Popular Science Monthly
Alas! It Will Not Work— This Method of Foiling Bomb-Droppers
AND now come Mary Hannah . Clarke, born Ashton, -v
banker and British citizen but residing at Paris, France, andMr.DemetrioMaggiora, engineer and Italian subject but residing in the same city, with a new invention. These two secured sole American rights to an anti- airplane ordnance of the most flab- bergasting construction. This ordnance is light of weight — very light, and might be erected on the roof of a house without interfering with insurance and building regulations.
When the hostile aircraft is di- rectly over the house, this remarkable sheet-iron gun is fired and sends aloft gi- gantic whirling rings of combustion gases which twist the air- craft around, as a cy- clone the oak tree in its path, and forthwith sends it spinning in desperate curves pre- cipitately to the hard pavement below. Whereafter Maggiora and Mrs. Clarke go down the stairs and view the remains with lively and mutual satisfaction at their joint ingenuity.
Witness the accom- panying drawing. The little thing to the right is the generator of the powerful gas. The gas is admitted by a valve to the explosion cham- ber below in the smoke- stack-gun where it is mixed with air. The choke port above this chamber looks scientific and perhaps has other merits. The charge is ignited by electric spark, of course.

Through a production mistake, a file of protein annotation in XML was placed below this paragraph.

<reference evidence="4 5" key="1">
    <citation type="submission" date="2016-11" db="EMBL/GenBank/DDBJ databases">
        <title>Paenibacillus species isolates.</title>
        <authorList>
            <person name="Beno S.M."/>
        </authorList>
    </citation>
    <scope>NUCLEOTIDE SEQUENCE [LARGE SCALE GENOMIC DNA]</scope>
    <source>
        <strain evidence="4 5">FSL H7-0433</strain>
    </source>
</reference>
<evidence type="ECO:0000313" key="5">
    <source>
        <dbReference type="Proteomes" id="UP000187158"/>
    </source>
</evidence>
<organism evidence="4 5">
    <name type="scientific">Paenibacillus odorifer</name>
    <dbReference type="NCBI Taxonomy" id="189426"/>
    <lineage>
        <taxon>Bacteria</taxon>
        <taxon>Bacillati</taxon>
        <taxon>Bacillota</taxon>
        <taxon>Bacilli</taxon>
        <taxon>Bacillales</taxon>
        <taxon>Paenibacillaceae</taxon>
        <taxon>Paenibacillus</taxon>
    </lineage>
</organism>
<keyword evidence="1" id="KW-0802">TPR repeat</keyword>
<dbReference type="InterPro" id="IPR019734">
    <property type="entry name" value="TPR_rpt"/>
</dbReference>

And now notice the precautions taken for successful operation. The long tube which is supposed to endure the
��explosion from within might collapse from the pressure of the atmosphere when a vacuum is suddenly created inside of it by the eruptive dis- charge of its contents. Hence a series of large valves
- are arranged
' spirally. They open automat- es ically and admit the air to the vacuum gradually and soft-
u. ly *
���The tornado-spurting gun and its gas gener- ator in operation on a housetop. At right above is a diagram of the contrivance
���The ordinary policeman's club with a whistle in the handle. The whistle is concealed by a cap which flies back automatically
��The Policeman's "Billy" Becomes a Whistle
THE inventors have discov- ered that the or- dinary hardwood club of the police- man is not so effi- cient as it looks.
James A. Byrne, of West Orange, N. J., has been struck by the fact that when an officer clutches a prisoner with one hand and his club with the other, he is not in a position to take his whistle from his pocket. Mount a whistle on the end of his club and the problem is solved, whistle is inserted in the handle of
- lub ; an opening near the top per-
mits the escape of air when the whistle is blown. Both the neck and the mouthpiece of the whis- tle project beyond the handle end of the club, but they are concealed from view by a cap held in position by a spring catch. If the police- man wishes to blow the whistle in an emergen- cy, he presses a push button and the cap flies back, exposing the whistle to view.